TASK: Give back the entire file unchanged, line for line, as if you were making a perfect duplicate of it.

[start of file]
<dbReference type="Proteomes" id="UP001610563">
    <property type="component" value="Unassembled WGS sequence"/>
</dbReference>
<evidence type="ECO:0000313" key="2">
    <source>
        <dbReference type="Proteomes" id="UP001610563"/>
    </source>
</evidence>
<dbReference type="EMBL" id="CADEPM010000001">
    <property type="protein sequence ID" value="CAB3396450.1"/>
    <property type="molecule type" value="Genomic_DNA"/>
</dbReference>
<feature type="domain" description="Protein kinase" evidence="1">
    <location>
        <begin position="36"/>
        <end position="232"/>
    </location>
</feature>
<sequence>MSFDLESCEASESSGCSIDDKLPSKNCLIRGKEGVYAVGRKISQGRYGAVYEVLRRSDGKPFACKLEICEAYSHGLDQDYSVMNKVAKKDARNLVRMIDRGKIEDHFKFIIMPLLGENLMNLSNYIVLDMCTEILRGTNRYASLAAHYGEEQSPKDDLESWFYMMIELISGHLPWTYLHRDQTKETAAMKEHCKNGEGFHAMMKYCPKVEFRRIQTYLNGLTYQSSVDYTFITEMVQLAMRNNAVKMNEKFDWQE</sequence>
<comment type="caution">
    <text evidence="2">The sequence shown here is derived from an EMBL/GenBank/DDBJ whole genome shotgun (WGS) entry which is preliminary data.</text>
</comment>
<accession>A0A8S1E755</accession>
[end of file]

<dbReference type="Proteomes" id="UP001610563">
    <property type="component" value="Unassembled WGS sequence"/>
</dbReference>
<evidence type="ECO:0000313" key="2">
    <source>
        <dbReference type="Proteomes" id="UP001610563"/>
    </source>
</evidence>
<dbReference type="EMBL" id="CADEPM010000001">
    <property type="protein sequence ID" value="CAB3396450.1"/>
    <property type="molecule type" value="Genomic_DNA"/>
</dbReference>
<feature type="domain" description="Protein kinase" evidence="1">
    <location>
        <begin position="36"/>
        <end position="232"/>
    </location>
</feature>
<sequence>MSFDLESCEASESSGCSIDDKLPSKNCLIRGKEGVYAVGRKISQGRYGAVYEVLRRSDGKPFACKLEICEAYSHGLDQDYSVMNKVAKKDARNLVRMIDRGKIEDHFKFIIMPLLGENLMNLSNYIVLDMCTEILRGTNRYASLAAHYGEEQSPKDDLESWFYMMIELISGHLPWTYLHRDQTKETAAMKEHCKNGEGFHAMMKYCPKVEFRRIQTYLNGLTYQSSVDYTFITEMVQLAMRNNAVKMNEKFDWQE</sequence>
<comment type="caution">
    <text evidence="2">The sequence shown here is derived from an EMBL/GenBank/DDBJ whole genome shotgun (WGS) entry which is preliminary data.</text>
</comment>
<accession>A0A8S1E755</accession>